I recommend my method of reading for only one person: Me. It might work for you, but most likely, everyone will find their better times, places, and selections that suit their style and needs. But for me and for the present, this is how I am doing my morning reading time. I am also using this as a way of promoting some of the all-too-many review books that I need to read, review, promote, and share.
One of my resolves for 2020 is to read and use more Bible commentaries. Since I left the pulpit, I have largely ignored commentaries on the books of the Bible. Even when I was preaching, I was often hastening through a commentary more in search of a quick fix to my pulpit inadequacies than in growing in Bible understanding. Amos, Jonah, & Micah is by JoAnna M. Hoyt and is published by Lexham Press.
This is a massive book and is a part of the Evangelical Exegetical Commentary (EEC) series edited by Wayne House. Twelve volumes are currently available in this series.
I am studying the last part of this commentary–the Book of Micah. I determined to read it from beginning to end and that meant plowing through the technical and background information. Did I enjoy that part? Not much, but I agree with what Matthew Kim said in his book titled A Little Book for New Preachers (IVP). He says that the preacher must immerse himself in the background and setting of the book.
I am now going slowly through the commentary portion of Micah, chapter 1. Small bits of study each day so far. It will take a while, but I am determined.
Reformed Ethics: Created, Fallen, and Converted Humanity by Herman Bavinck and edited by John Bolt is published by Baker Publishing Group.
I was so excited when this volume finally came out. I was even more excited when my copy arrived. And then…it sat on the shelf, it got covered up by other books, it enjoyed only a passing glance or two. In my feeble defense, I did plug away at the background information, usually on Sunday mornings.
A second resolve I have this year is to read the longer and weightier books that often get started, but never finished. I like the thought of getting a 5 books read instead of 1. For that, I must repent and change.
Now that I am into this book, I am truly enjoying it.
Reason, Faith, and the Struggle for Western Civilization by Samuel Gregg is published by Regnery.
This is the kind of book I love. It is a survey of history, philosophy, and theology that all tends toward an apologetic defense of the Christian worldview I embrace, teach, and read about.
The gist of this book is a refutation of a long-standing trope that reason contradicts faith. Along with that is the notion that faith is a heart and emotion based feeling while reason is spawned by the mind. Of course, Christianity gets jabbed in the process.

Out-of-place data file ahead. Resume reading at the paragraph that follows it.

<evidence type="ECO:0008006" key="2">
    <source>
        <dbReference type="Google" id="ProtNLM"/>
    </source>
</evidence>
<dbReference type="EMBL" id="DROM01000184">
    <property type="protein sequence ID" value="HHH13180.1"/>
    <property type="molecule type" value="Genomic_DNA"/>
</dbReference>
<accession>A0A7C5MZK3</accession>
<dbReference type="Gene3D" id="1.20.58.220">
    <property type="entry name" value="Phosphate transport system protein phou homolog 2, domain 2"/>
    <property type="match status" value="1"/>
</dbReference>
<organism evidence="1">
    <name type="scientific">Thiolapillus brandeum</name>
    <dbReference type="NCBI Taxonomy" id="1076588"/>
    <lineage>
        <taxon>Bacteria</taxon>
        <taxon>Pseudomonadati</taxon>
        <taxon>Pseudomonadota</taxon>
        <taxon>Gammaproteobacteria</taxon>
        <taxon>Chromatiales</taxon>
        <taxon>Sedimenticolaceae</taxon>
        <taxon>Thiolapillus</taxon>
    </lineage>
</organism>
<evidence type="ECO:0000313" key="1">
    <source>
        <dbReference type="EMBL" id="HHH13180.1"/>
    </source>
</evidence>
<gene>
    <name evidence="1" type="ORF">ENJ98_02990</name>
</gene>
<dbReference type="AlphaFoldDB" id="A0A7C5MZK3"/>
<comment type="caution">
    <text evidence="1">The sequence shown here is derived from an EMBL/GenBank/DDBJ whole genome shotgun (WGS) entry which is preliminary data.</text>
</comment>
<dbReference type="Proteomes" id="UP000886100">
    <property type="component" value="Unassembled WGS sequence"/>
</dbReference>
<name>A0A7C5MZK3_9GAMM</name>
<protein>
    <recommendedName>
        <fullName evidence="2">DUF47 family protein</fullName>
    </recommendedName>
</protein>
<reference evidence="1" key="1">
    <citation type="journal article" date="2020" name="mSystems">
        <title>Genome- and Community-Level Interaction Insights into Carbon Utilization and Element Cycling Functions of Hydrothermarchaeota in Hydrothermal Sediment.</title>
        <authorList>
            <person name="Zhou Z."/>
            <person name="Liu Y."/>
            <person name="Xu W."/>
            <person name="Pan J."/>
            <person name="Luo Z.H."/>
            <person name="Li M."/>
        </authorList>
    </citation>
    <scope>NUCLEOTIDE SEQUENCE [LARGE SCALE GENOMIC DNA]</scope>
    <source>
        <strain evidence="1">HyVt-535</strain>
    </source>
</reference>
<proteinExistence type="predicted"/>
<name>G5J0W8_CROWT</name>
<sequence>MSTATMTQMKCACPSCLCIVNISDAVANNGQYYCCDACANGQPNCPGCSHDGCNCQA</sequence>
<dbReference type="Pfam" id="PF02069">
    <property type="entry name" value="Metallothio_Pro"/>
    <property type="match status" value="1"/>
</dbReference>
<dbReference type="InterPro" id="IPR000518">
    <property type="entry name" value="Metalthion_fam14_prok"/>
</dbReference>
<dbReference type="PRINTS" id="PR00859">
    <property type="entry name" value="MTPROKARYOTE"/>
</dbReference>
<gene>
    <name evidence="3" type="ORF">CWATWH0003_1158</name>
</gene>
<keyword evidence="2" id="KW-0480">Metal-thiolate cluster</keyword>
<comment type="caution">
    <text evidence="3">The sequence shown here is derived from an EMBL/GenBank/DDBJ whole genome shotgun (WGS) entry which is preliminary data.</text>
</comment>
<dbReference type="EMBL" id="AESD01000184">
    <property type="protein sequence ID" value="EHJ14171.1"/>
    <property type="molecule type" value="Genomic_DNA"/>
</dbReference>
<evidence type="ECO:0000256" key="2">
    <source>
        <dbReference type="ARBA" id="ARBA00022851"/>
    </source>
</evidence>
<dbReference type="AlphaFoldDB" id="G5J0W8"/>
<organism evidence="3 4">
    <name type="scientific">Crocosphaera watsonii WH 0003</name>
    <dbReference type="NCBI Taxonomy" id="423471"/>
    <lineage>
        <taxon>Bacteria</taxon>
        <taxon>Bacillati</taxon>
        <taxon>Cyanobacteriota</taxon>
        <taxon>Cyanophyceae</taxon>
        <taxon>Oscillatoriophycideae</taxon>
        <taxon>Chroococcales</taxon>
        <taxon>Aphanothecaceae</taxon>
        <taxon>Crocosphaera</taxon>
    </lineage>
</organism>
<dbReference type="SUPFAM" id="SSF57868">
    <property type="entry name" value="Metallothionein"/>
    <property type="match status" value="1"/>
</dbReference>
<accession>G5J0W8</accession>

Building upon the work of men in the past like Christopher Dawson and Herman Dooyeweerd, echoing works like Francis Schaeffer’s How Should We Then Live? and R. J. Rushdoony’s The One and the Many, this book reclaims Western Civilization and its accomplishments. The thought patterns of the West built upon Greek and Roman heritage in part, but even those civilizations had to be filtered through the lenses of Christendom.
Today, I was reading the portions of the book about Isaac Newton and Francis Bacon. Like any short treatment, more can be said, but we have to be grounded in the grammar of the subjects before we can delve more deeply.
America and the Just War Tradition: A History of U. S. Conflicts is edited by Mark David Hall and J. Daryl Charles. It is published by the University of Notre Dame Press.
Here is another case of combined loves. This book deals with American history, particularly the wars that have been waged, and it is written from a Christian perspective that examines the Just War Theory.
I recently discovered Mark Hall’s scholarship and writing as a result of reading Did America Have a Christian Founding? Determined to read more of his writings, I discovered this book.
I am still in the introductory essay which Hall and Charles wrote. This is good, but slow going. More details later.
Piercing Heaven: Prayers of the Puritans by Robert Elmer is also published by Lexham Press.
I reviewed this book a few days ago. I try to read only a page or two of it with the hope of making the Puritan prayers my own.
The Hanging God: Poems and The Fortunes of Poetry in the Age of Our Unmaking are both by James Matthew Wilson, one of America’s premier contemporary poets. The Hanging God is published by Wiseblood Books, and The Fortunes of Poetry is published by Angelico Press.
I am reading these two works for a number of reasons beyond just my responsibilities as a book reviewer. I am using these two works as therapy so that I can recover from the often disastrous graduate course I took in the fall on poetry and literary criticism. Let us just say that the study of literature is in danger in the modern secular universities, assuming that my experience was common and not unique.
The Fortunes of Poetry is tough reading at many points, so I suspect that I will need to re-read portions or get instruction from someone named Wilson on how to assimilate the information.
Note to blog readers: Please don’t speculate that I am neglecting the foundational parts of morning reading: The Bible and strong coffee. The Book of Common Prayer is also being kept close at hand so that this Presbyterian who is a member of a Baptist church will be a better Anglican. (Thank you Zachary Jones.)
Also, thanks to my sister-in-law Toni Lemley who gave me the coffee cup with the old pickup truck on it. I am not going to stop using it just because Christmas is nearly over. I also got a wonderful picture of old pickup trucks from my other sister-in-law Marla Robert.